As surely as the sea level will rise, new homes on Surf Drive in Falmouth are going up—and up.
Climate scientists say that coastal storms are expected to get more frequent and more intense. Locally, that’s led to building codes that are meant to save homes from wind and water damage—and are changing the look and feel of coastal communities.
Surf Drive is an iconic strip of Falmouth’s coastline, right near downtown. It’s a classic coastal Cape area, mostly small, wood-shingled cottage homes, one or two stories high.
But in recent years, the homes going up are two- and three-story homes on stilts.
Kathy Sherman has lived in the neighborhood for forty years. And it’s one of the biggest changes she’s seen. “One house seems to have to be bigger than the next,” she says. “Some of them are beautiful. They’re just gigantic.”
These huge homes loom high over the street. Their first floors start at the roof level of their neighbors’.
Kevin Doyle lives a few blocks away from Kathy Sherman. He’s a member of the Falmouth Preservation Alliance, and president of a Surf Drive neighborhood group. He’s been coming here for over fifty years.
I met him at his one-story beach cottage. It’s a few houses back from the main drag. We went up to his roof deck, and looked out: instead of the ocean, we were looking at the windows and shingles of two homes up on stilts. “The second row back, and you might as well be sitting in Village Green,” he said. “It’s really kind of a shame.”
This new architectural style is largely driven by changes to regulations and building codes.
Back around 2014, the Federal Emergency Management Agency redrew flood maps around the country, after major damage from hurricanes like Katrina and Sandy.
Surf Drive, with its beachfront access, is in one of the riskiest kinds of flood zones: the high wind velocity zone, where the rules now call for your new or renovated home to be raised above the water levels in a hundred-year flood. On Surf Drive, that lifts them up to 17 feet above sea level.
Kevin Doyle understands that homes on the coast are at risk. But he doesn’t think that a blanket building code is the right solution.
“It just changes the complexion,” he said. “And I think the town, and the community, and the country’s [oceanfront community]...has to decide what’s going on here? What do we want to be? Who do we want to become? ‘Cause this is the new look of old Cape Cod.”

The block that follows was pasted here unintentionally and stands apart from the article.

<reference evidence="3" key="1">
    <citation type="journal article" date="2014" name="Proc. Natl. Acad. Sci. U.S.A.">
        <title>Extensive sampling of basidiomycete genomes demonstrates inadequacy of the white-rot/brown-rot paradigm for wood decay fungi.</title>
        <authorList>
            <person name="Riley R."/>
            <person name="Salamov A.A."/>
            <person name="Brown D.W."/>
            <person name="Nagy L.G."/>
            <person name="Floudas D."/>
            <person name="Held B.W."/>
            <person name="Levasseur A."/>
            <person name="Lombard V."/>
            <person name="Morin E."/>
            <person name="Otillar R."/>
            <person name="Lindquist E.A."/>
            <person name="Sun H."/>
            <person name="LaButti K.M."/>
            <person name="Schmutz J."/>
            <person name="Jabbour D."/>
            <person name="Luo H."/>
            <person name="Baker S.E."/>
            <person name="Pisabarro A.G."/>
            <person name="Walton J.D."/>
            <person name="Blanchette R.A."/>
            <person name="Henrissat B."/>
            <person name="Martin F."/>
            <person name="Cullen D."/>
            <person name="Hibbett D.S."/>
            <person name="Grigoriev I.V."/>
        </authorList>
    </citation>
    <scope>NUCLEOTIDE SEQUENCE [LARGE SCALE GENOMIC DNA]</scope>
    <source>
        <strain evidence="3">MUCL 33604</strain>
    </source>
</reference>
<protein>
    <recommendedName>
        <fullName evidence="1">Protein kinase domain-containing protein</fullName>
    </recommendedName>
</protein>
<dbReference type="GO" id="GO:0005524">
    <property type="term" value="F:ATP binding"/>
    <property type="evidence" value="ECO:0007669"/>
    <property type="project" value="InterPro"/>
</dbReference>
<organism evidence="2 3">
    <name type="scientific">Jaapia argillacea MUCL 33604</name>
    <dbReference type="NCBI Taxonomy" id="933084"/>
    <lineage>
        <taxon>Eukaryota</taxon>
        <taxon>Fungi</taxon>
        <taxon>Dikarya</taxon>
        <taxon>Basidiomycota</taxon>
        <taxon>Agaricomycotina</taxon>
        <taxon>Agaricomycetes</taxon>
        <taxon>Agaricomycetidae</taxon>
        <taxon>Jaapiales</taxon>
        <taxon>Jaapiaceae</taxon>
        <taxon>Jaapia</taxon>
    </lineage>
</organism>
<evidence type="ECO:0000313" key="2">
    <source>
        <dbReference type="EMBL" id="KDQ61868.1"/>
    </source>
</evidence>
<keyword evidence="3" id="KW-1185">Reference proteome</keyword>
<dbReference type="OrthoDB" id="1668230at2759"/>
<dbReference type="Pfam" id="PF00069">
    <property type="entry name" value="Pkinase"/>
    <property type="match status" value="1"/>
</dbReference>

Rod Palmer is Building Commissioner for the Town of Falmouth. And he doesn’t mind the way these lofted buildings look. “I guess beauty is in the eye of the beholder,” he says, “Because I think they are very attractive. I think that some of them are engineering marvels.”
Palmer says that the regulations and building codes will preserve buildings from being destroyed, and save lives. When that hundred-year flood comes churning through, these homes aren’t going anywhere.
Lofting homes is a change that’s coming to many coastal communities. You’ll see it in flat, coastal areas that are mostly at sea level—places like Myrtle Beach, Miami, and the Jersey Shore.
Jill Neubauer has been an architect in Falmouth for over twenty years, and she recently designed her first home on stilts. “It’s changing the places we love,” she says. “When you start to put buildings up in the air, you change the streetscape, you change the pedestrian experience.”
For coastal communities, Neubauer says it’s one of the pressing architectural challenges of our time. The buildings have to change, because regulations and building codes and engineering are forcing them to. “But yes,” she said, “It reminds people of all the things that make them unhappy about modern times and progress. It’s tough.”
These structures are highly visible symbols of how climate change is hitting home in coastal communities.
That change is happening. And these houses are built to stay.
Pien Huang is a reporting fellow with the GroundTruth project, stationed at WCAI.